Richard Simmons wrote: “I saw another barn owl at sundown on way back to Pateley on Tuesday. It was sitting on a wall and flew off as I approached. Location just east of the Smelthouses/ Burnt Yates/ Summerbridge/ Brimham Rocks crossroads on top of the hill.” It’s great that we have so many barn owls; around 25 years ago there were hardly any. I guess the mild weather helps. The BTO Species Fact File says the barn owl is not of conservation concern but it does have this interesting ‘titbit’ “The unearthly shrieks, cries and hisses of the Barn Owl (and its association with churches) may have given rise to a widespread association of owls with all things evil – an owls’ wing was a key ingredient in the witches brew that troubled Macbeth.”
Roger Litton visited RSPB Fairburn Ings on 18 February. “Unlike last time, when we encountered thick fog, we had brilliant sunshine.” Birds encountered by Roger and Pauline include coot, dunnock, chaffinch, long-tailed tit, the ubiquitous black-headed gulls and tufted ducks. I’m sure Roger saw other birds but those are the ones he managed to get some great photos of.
Nick Woods writes, “It’s 18 February and I’ve just heard the entirely predictable first curlew….. same time every year. One bird comes and occupies a field within earshot of our house with startling annual regularity. Also, given the odd bullfinch mention, we have a small group (three males and one female) which come and take blackberry heads. Pictured from kitchen window early January.” With all the news we keep hearing about curlew declines let’s hope Nick keeps hearing his curlew. Has anyone else heard a curlew or indeed any other nesting bird on territory. I was a little surprised to see 25 oystercatchers at Ripley Castle on 19 February. Blackberry heads must be almost indigestible, but then I’m not a bullfinch.
Ian Law was walking near Grassington recently and saw a grey heron catch a fish. Aren’t grey herons’ fishing skills remarkable?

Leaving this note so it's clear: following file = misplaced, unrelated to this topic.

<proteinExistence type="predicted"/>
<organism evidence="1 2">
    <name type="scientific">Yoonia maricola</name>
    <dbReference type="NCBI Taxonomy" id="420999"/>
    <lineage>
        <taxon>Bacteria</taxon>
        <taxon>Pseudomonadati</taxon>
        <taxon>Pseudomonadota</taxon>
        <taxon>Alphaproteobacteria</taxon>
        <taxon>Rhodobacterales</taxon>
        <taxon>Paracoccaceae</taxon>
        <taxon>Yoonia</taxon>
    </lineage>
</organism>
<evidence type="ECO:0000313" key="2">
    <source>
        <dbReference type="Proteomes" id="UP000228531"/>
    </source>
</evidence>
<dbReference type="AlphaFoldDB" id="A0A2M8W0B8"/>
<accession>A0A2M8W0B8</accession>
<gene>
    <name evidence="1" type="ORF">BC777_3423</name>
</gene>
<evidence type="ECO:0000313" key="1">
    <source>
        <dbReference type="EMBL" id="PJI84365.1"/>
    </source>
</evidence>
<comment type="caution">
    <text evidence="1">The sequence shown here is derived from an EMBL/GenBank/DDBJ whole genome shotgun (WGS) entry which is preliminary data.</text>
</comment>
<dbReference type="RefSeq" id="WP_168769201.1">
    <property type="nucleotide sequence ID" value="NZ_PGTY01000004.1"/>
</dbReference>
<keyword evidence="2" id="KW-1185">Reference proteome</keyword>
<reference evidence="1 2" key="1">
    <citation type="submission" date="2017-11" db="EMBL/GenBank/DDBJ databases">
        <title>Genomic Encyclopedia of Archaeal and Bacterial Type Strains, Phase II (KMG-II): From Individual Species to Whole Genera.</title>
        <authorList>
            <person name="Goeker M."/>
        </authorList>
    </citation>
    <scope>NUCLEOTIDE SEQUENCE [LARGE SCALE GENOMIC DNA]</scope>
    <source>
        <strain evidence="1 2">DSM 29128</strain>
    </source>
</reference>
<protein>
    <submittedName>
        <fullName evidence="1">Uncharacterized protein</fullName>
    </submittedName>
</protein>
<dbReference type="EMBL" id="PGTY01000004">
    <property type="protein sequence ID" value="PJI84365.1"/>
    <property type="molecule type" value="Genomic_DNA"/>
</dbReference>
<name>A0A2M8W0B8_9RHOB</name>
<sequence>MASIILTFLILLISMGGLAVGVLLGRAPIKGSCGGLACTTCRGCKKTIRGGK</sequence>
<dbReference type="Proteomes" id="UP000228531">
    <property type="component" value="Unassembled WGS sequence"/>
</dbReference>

Notes For Your Diary
Harrogate RSPB Group’s next outdoor meeting is on Sunday, 28 February, when they will be visiting Nosterfield Nature Reserve.
Through Your Window
Rouen Clair domestic duck – Peter Thompson
Peter Thompson, see rabbits, also writes, “my next-door neighbour’s Rouen Clair domestic ducks has made friends with some local mallards. He had three of these ducks in an enclosure by the beck (to which they did not have access) but the flood destroyed their surrounding fence and when the water level dropped they took to the water but found it difficult to get out again. Two of them managed it but after more rain and a much faster flow during the night the third one was apparently washed away downstream and could be among the Mallards in Knaresborough. If this is the case there could be some rather puzzled twitchers in Knaresborough!” See the photo because like me you may have considered this bird to be just a duck hybrid and not a specially bred domestic bird.
Doug Simpson, The Red Kite Man, writes, “We, too, have regular Bullfinches on the feeders. Before the Trichomoniasis outbreak a couple of years ago, we used to get nicely into double-figures. I once counted 15 in our garden Birch and they were actually the most numerous birds on our feeders. Nowadays we regularly see seven – four males and three females. They breed somewhere locally as we usually get one or two young ones at the feeders each year.” Doug also tells me, “We have a steep embankment behind our house. It faces roughly south-west and there’s quite an updraught when the wind is from that quarter. My daughter came for lunch on Friday and had pride of place at the dining table – looking straight out of the patio window across the garden. Suddenly she asked ‘What’s that?’ Looking up, I saw it was a Common Buzzard which was hanging motionless on the updraught. It was there for several seconds before flying off to the west. Buzzards are by no means unusual here, but we’d never previously seen one at such close quarters. The previous day we’d had a Red Kite over the garden whilst today, Saturday, the big birds in view are Grey Herons, no doubt looking at the pond between us and Saltergate Beck to see if the toads have arrived yet.” Interesting, I hadn’t realised that Trichomoniasis affected bullfinch quite so much. I do know it affects turtle dove and there are worries about them using the feeders at the top of Sutton Bank. I also realise that many species, not just greenfinch, suffer from this dreadful disease. Doug also tells me, “it was sickening to see them. One day they’d be there, all clogged up, next day they’d be gone. I put clean feeders out every day and spray the bird-table.”